Optimising for the web

Web development

Saturday, Nov 11th 2017


Before I make a website live, I make sure it is ready for the World Wide Web, I start by validating all my code. I always validate my code as the process can be used as a debugging tool, which means that if I missed any errors within my code, the validator will tell me what is wrong so I can fix it.

W3C HTML and CSS validation tests results

To validate all my HTML and CSS, I use both W3C Markup Validation Service and the W3C CSS Validation Service. I got warnings on both my HTML and CSS but these can be ignored are they are elements that are unknown to the validator.


To ensure pages load fast, I used the save for web option within Photoshop to optimise my images, as it allows me to lower the image size and quality to make the overall file size is smaller. My technique for optimising images starts with me resizing the image to a smaller size that is needed and for some images, I make them at most, 1.5x smaller than the desired size to further optimise it. Then I decrease the quality of the image to a point where any lower begins to degrade the image, this ensures I can have the smallest file size possible for images, making them take up less space and load faster.

Next, I used Google’s PageSpeed Insights to analyse my website to see how the performance is for both mobile and desktop and score it accordingly out of 100. My overall score was 91 for mobile and 97 for desktop, with a few possible optimisations being recommended.

Network waterfall results for this website

Then I went on the network tab in the developer tools on Google Chrome to record how long my website loads. Once I refreshed the page, the network tab will record how long each file gets delivered, therefore giving me an overall load time. My site takes around 800ms to load and it takes 2 seconds on a 3G connection.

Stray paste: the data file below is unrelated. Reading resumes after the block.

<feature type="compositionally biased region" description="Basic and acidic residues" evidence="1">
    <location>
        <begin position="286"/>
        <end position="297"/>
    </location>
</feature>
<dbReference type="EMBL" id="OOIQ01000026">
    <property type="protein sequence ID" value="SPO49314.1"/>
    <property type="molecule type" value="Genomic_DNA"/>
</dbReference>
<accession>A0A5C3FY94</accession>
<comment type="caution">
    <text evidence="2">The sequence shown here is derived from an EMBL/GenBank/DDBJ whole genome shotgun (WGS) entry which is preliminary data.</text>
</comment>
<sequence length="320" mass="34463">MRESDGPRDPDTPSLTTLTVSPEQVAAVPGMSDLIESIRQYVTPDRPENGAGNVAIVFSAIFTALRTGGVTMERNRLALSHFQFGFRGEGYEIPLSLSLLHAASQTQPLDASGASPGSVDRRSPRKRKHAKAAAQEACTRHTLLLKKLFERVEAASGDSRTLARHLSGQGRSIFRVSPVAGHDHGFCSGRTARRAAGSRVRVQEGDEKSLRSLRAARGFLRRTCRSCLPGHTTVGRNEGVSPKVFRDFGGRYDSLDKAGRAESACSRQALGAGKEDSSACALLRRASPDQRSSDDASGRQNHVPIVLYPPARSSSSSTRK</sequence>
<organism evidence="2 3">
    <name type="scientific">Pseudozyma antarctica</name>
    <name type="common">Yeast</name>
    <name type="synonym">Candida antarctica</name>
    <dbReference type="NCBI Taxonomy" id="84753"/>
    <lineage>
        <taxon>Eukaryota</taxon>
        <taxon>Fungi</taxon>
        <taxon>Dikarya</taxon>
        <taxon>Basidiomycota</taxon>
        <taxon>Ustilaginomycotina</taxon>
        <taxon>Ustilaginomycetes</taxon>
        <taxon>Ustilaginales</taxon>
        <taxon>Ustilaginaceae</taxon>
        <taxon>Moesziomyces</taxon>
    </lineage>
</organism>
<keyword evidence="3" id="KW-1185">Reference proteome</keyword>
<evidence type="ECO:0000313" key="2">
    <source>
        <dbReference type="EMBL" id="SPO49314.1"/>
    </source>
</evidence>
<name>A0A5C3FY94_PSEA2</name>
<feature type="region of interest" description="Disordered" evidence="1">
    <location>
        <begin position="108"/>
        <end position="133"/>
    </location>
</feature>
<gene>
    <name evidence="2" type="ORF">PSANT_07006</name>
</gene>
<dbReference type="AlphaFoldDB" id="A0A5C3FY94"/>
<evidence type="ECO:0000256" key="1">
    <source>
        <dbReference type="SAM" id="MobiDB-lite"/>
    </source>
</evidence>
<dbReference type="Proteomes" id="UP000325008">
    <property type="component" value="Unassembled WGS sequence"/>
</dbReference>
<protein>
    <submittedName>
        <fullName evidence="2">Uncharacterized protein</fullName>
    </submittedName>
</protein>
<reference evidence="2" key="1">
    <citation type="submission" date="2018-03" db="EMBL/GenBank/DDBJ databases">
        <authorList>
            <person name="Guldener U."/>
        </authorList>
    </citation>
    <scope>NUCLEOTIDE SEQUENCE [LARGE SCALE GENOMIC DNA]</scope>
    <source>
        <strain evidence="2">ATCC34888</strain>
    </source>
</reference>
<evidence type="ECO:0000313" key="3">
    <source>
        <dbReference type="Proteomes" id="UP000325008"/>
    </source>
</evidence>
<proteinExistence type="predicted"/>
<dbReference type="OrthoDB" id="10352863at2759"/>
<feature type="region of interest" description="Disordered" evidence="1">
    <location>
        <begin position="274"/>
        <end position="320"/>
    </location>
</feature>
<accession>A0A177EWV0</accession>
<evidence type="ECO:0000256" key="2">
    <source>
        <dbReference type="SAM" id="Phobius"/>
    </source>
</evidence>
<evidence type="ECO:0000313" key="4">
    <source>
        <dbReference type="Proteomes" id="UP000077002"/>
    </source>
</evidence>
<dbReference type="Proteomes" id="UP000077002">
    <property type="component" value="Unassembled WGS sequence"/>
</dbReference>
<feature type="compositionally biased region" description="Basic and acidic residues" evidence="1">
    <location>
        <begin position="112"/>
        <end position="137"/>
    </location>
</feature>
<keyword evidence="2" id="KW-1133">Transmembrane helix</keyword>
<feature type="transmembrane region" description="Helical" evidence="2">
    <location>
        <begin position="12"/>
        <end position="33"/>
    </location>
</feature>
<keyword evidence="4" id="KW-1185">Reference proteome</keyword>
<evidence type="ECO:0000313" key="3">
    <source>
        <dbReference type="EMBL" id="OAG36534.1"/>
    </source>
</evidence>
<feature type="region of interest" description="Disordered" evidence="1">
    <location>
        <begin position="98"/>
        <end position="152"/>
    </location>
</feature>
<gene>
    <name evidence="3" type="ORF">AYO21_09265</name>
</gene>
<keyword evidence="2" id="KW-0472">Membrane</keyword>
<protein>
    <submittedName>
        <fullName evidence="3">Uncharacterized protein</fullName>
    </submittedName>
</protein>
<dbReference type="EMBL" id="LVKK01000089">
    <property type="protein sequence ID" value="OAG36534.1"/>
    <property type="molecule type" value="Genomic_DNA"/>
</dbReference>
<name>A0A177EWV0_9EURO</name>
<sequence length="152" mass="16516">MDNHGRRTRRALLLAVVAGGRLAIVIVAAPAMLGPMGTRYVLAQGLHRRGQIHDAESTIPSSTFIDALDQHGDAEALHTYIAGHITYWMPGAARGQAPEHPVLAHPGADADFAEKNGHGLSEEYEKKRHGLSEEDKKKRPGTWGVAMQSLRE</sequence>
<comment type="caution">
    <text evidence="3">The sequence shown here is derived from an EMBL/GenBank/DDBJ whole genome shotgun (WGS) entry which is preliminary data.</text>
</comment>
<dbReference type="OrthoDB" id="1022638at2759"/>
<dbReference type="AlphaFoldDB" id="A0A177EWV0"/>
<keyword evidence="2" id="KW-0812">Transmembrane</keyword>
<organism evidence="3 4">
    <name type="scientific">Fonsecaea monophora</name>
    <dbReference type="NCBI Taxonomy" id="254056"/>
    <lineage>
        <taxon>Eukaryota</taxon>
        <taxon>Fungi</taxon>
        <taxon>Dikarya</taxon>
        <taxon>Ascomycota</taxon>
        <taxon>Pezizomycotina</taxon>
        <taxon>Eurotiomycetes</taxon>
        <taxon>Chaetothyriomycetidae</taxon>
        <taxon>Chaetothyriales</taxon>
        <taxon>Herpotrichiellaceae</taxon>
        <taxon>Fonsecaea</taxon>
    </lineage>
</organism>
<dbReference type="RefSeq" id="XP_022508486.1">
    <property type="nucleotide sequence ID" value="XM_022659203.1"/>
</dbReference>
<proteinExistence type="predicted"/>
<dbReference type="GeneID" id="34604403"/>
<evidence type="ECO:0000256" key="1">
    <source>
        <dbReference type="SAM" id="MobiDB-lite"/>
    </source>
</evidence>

SEO integration

Search Engine Optimisation is one of the most important parts of a website as good SEO means the website is optimised for a search engine which can help you achieve a higher ranking. For my website, each page uses the standard keywords and description meta tags with some extra tags for social media.

The extra tags are for both Twitter and the Open Graph protocol where it makes a website a rich object in a social graph. The Open Graph protocol was developed by Facebook and many sites use it to display your site. A good tool I used to check my meta tags is Rich Link preview where the site would validate the various meta tags to show how different sites would use and display them. The website also gives you feedback on the tags to let you know if you need to make any improvements. The last step is to test the website with both Facebook’s Open Graph debugger and Twitter’s card validator so you can both validate the tags and whitelist the website so they can be used on their platforms.